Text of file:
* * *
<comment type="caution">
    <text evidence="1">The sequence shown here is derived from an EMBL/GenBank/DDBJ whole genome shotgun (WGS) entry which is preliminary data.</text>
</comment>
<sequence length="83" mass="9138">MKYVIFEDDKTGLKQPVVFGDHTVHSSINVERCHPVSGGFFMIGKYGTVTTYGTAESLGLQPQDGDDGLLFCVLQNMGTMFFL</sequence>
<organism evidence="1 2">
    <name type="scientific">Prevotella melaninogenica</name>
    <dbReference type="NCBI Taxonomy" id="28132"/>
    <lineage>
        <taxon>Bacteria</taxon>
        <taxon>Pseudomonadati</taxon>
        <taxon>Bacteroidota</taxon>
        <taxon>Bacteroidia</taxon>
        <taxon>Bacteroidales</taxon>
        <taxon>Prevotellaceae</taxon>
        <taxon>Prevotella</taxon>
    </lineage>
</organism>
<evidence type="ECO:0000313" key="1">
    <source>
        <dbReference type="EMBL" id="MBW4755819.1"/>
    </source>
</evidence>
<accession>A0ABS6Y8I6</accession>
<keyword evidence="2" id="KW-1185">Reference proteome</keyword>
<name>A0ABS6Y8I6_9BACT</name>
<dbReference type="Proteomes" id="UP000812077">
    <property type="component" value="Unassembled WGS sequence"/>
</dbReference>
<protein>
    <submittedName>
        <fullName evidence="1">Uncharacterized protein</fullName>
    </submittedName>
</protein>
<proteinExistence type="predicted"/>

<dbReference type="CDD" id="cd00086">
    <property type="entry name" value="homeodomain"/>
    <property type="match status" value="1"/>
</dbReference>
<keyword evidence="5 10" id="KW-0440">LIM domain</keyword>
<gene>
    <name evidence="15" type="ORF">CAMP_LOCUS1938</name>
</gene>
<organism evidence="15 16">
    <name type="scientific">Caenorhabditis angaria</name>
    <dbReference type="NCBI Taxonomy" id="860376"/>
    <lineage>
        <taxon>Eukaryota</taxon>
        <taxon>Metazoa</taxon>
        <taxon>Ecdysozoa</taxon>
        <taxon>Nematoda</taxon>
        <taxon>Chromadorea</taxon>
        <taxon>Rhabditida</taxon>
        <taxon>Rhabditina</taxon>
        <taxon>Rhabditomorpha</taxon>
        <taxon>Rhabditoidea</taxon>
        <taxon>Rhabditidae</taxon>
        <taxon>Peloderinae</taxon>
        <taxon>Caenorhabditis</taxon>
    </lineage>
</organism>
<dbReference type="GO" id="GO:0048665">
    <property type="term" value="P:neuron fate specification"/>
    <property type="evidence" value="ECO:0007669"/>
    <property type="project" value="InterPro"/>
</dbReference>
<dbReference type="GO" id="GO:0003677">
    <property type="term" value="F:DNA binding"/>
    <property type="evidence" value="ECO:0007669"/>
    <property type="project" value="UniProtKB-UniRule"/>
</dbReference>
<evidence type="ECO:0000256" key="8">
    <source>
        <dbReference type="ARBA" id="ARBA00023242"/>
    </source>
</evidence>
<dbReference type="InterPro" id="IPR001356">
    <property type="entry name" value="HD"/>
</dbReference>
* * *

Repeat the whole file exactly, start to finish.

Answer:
<comment type="caution">
    <text evidence="1">The sequence shown here is derived from an EMBL/GenBank/DDBJ whole genome shotgun (WGS) entry which is preliminary data.</text>
</comment>
<sequence length="83" mass="9138">MKYVIFEDDKTGLKQPVVFGDHTVHSSINVERCHPVSGGFFMIGKYGTVTTYGTAESLGLQPQDGDDGLLFCVLQNMGTMFFL</sequence>
<organism evidence="1 2">
    <name type="scientific">Prevotella melaninogenica</name>
    <dbReference type="NCBI Taxonomy" id="28132"/>
    <lineage>
        <taxon>Bacteria</taxon>
        <taxon>Pseudomonadati</taxon>
        <taxon>Bacteroidota</taxon>
        <taxon>Bacteroidia</taxon>
        <taxon>Bacteroidales</taxon>
        <taxon>Prevotellaceae</taxon>
        <taxon>Prevotella</taxon>
    </lineage>
</organism>
<evidence type="ECO:0000313" key="1">
    <source>
        <dbReference type="EMBL" id="MBW4755819.1"/>
    </source>
</evidence>
<accession>A0ABS6Y8I6</accession>
<keyword evidence="2" id="KW-1185">Reference proteome</keyword>
<name>A0ABS6Y8I6_9BACT</name>
<dbReference type="Proteomes" id="UP000812077">
    <property type="component" value="Unassembled WGS sequence"/>
</dbReference>
<protein>
    <submittedName>
        <fullName evidence="1">Uncharacterized protein</fullName>
    </submittedName>
</protein>
<proteinExistence type="predicted"/>

<dbReference type="CDD" id="cd00086">
    <property type="entry name" value="homeodomain"/>
    <property type="match status" value="1"/>
</dbReference>
<keyword evidence="5 10" id="KW-0440">LIM domain</keyword>
<gene>
    <name evidence="15" type="ORF">CAMP_LOCUS1938</name>
</gene>
<organism evidence="15 16">
    <name type="scientific">Caenorhabditis angaria</name>
    <dbReference type="NCBI Taxonomy" id="860376"/>
    <lineage>
        <taxon>Eukaryota</taxon>
        <taxon>Metazoa</taxon>
        <taxon>Ecdysozoa</taxon>
        <taxon>Nematoda</taxon>
        <taxon>Chromadorea</taxon>
        <taxon>Rhabditida</taxon>
        <taxon>Rhabditina</taxon>
        <taxon>Rhabditomorpha</taxon>
        <taxon>Rhabditoidea</taxon>
        <taxon>Rhabditidae</taxon>
        <taxon>Peloderinae</taxon>
        <taxon>Caenorhabditis</taxon>
    </lineage>
</organism>
<dbReference type="GO" id="GO:0048665">
    <property type="term" value="P:neuron fate specification"/>
    <property type="evidence" value="ECO:0007669"/>
    <property type="project" value="InterPro"/>
</dbReference>
<dbReference type="GO" id="GO:0003677">
    <property type="term" value="F:DNA binding"/>
    <property type="evidence" value="ECO:0007669"/>
    <property type="project" value="UniProtKB-UniRule"/>
</dbReference>
<evidence type="ECO:0000256" key="8">
    <source>
        <dbReference type="ARBA" id="ARBA00023242"/>
    </source>
</evidence>
<dbReference type="InterPro" id="IPR001356">
    <property type="entry name" value="HD"/>
</dbReference>